Can Social Media Affect My Custody Rights?
What you post on social media can be used as evidence in a child custody case. Information, even those considered private, that are culled from your profiles on Facebook, Instagram, Twitter, LinkedIn, your dating profiles, and blogs can color your image as a responsible parent in a child custody case. This kind of evidence can be persuasive – and very damaging. That’s why we tell all of our clients to stay off social media as soon as we sign their case.
What Kinds of Posts on Your Social Media Can Influence Your Custody Rights Case?
Posts, tweets, or messages could give the impression that you are prioritizing your social life over spending time with your children. For example, an Instagram picture of you having drinks with friends could be presented, along with accusations that you failed to attend an important event, such as your child’s dance recital or soccer game. If you are in a custody dispute, the opposing party may present these posts to try to establish that you are unfit to care for your children. Posts about drugs, even as a joke, may trigger a child welfare investigation.
Not only can your posts affect your custody case, but also other people’s posts. If a friend or acquaintance posts a photo of you at a bar or party and then tags you in it, it could be used against you in court. Even photos of you at happy hour with coworkers may seem innocent but can be misconstrued. These posts are significantly harder to defend or have taken down, as it requires the consent or testimony of the user. To avoid these situations, it is best to temporarily disable or deleted your social media account, as private accounts can still be tagged in photos and videos.
Alcohol or Drug Use or ‘Partying’ Behavior Posts
Posts with images of you engaged in partying, even if entirely harmless, could be presented to try to establish that you have a problem with alcohol or drug abuse – one of the primary reasons a judge may award custody to the other parent.
There has been much talk about privacy and social media. If you post any personal information about your child, it may be asserted by the other parent’s attorney that you have failed to protect your child’s right to privacy. Never post nude images of a baby or child, such as pictures of them taking a bath as a toddler.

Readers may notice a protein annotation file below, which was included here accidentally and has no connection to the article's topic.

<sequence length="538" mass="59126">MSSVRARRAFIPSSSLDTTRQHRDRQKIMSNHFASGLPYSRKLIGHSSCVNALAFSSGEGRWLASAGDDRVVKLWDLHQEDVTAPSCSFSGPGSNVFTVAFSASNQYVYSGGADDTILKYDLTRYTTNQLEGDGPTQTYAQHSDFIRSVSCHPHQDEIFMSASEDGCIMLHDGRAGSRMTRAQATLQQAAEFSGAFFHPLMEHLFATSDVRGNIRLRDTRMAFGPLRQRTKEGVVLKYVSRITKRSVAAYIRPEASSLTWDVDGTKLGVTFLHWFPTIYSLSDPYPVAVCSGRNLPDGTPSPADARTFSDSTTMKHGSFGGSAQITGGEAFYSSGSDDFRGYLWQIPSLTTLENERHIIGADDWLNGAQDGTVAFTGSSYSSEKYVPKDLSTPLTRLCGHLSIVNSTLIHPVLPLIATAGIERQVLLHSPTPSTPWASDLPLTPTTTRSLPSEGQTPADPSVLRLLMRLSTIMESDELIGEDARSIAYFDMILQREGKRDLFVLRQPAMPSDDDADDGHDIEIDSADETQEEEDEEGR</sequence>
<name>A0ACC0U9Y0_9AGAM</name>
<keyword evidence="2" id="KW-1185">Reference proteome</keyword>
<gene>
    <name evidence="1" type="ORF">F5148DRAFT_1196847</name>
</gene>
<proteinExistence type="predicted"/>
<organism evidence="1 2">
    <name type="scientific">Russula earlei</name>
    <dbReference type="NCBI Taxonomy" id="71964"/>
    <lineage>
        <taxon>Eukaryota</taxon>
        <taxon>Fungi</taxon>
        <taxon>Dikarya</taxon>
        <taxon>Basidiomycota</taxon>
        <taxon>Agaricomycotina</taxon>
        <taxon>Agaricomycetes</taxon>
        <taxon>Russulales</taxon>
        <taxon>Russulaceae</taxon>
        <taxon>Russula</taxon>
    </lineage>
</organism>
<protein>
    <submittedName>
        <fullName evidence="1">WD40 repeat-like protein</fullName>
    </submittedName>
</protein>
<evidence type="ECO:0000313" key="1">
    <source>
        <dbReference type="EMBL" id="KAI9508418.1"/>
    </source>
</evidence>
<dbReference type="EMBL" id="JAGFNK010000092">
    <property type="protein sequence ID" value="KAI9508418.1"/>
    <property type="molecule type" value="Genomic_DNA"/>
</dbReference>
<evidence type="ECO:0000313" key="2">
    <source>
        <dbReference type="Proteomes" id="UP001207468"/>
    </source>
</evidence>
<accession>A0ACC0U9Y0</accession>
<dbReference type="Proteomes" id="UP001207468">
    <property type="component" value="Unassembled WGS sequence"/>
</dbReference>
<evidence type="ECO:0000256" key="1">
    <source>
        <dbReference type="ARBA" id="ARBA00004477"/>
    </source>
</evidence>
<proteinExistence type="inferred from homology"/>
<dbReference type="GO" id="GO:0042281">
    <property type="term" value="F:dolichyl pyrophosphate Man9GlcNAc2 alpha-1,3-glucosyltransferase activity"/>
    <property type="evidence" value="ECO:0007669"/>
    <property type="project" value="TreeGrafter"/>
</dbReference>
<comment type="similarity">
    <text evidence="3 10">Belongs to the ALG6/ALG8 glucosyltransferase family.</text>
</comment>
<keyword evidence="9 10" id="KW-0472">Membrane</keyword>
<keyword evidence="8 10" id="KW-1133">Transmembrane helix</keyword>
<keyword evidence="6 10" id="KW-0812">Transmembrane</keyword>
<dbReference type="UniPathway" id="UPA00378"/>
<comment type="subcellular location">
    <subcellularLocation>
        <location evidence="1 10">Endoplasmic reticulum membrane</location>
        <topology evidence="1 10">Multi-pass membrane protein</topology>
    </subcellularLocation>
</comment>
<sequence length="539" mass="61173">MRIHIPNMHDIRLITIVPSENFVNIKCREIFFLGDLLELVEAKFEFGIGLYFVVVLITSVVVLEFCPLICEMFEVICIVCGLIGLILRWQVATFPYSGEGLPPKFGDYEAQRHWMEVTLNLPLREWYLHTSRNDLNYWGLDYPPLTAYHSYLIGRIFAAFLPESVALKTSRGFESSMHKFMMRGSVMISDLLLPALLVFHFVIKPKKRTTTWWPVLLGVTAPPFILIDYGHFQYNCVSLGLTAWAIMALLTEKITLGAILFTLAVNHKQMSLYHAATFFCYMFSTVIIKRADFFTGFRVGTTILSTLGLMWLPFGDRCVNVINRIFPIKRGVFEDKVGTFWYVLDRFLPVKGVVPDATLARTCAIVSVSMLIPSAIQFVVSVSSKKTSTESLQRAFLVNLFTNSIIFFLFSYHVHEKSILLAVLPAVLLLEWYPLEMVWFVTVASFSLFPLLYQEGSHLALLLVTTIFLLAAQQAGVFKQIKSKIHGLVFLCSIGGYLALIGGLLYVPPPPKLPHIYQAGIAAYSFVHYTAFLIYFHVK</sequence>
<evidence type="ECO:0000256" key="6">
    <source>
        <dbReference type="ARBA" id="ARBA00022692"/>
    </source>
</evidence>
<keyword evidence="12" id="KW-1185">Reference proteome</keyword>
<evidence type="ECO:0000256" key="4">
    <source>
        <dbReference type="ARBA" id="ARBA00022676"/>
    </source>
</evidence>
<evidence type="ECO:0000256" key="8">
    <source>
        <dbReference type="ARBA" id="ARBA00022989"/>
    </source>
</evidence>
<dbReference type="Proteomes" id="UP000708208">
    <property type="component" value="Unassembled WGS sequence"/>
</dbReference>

Airing grievances about your child’s behavior or complaining about the actions of the other parent may seem harmless at the time but can be very damaging when presented in court. The best approach to social media is to post nothing – no matter how much you would like to share your thoughts or feelings. Everything you post can be used against you – which is not uncommon in child custody cases.
In shared custody, the time you have with your child carries weight. If you choose to post images of a weekend away with friends when it is “your weekend,” it could give the impression that you put your social life above spending time with your children.
Sexy images posted on social media can become a problem in custody rights cases. Provocative images posted on dating sites could give the impression that you lack judgment and could put your children at risk. In addition, do not change your profile to “single” when involved in a divorce.
Disclosure of Confidential Information
If you disclose any information about an ongoing custody case, such as information from mediation, you could face serious legal repercussions. Remember, using a messaging app on social media is not private – that information could be brought to light by the opposing party. If it proves you revealed confidential information, you could face legal trouble, including charges of contempt of court.
When your child’s future is at stake, it is best to avoid posting anything on social media, and avoid even a “like” on Facebook, Instagram, Twitter, or other social media platforms. Even an innocent post could be misconstrued and cause you serious trouble. If you are concerned about a child custody matter, the quality of your family law attorney can make all the difference in the outcome. Contact the Law Offices of Sheryl R. Rentz, P.C. at (610) 645-0100 for a free consultation.